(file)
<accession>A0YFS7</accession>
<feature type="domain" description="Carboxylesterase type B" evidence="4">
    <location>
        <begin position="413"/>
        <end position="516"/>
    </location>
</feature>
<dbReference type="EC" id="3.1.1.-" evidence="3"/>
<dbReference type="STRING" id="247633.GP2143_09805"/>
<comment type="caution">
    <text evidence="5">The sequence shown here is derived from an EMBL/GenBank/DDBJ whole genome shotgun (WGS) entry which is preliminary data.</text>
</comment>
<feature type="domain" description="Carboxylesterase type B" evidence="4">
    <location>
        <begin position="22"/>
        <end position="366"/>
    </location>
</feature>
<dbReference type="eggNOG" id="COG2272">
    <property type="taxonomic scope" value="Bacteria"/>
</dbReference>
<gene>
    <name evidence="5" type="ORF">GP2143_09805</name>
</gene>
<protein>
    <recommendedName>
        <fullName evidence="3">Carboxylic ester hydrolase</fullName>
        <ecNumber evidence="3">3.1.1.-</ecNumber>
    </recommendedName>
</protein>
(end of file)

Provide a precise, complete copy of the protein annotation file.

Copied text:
<accession>A0YFS7</accession>
<feature type="domain" description="Carboxylesterase type B" evidence="4">
    <location>
        <begin position="413"/>
        <end position="516"/>
    </location>
</feature>
<dbReference type="EC" id="3.1.1.-" evidence="3"/>
<dbReference type="STRING" id="247633.GP2143_09805"/>
<comment type="caution">
    <text evidence="5">The sequence shown here is derived from an EMBL/GenBank/DDBJ whole genome shotgun (WGS) entry which is preliminary data.</text>
</comment>
<feature type="domain" description="Carboxylesterase type B" evidence="4">
    <location>
        <begin position="22"/>
        <end position="366"/>
    </location>
</feature>
<dbReference type="eggNOG" id="COG2272">
    <property type="taxonomic scope" value="Bacteria"/>
</dbReference>
<gene>
    <name evidence="5" type="ORF">GP2143_09805</name>
</gene>
<protein>
    <recommendedName>
        <fullName evidence="3">Carboxylic ester hydrolase</fullName>
        <ecNumber evidence="3">3.1.1.-</ecNumber>
    </recommendedName>
</protein>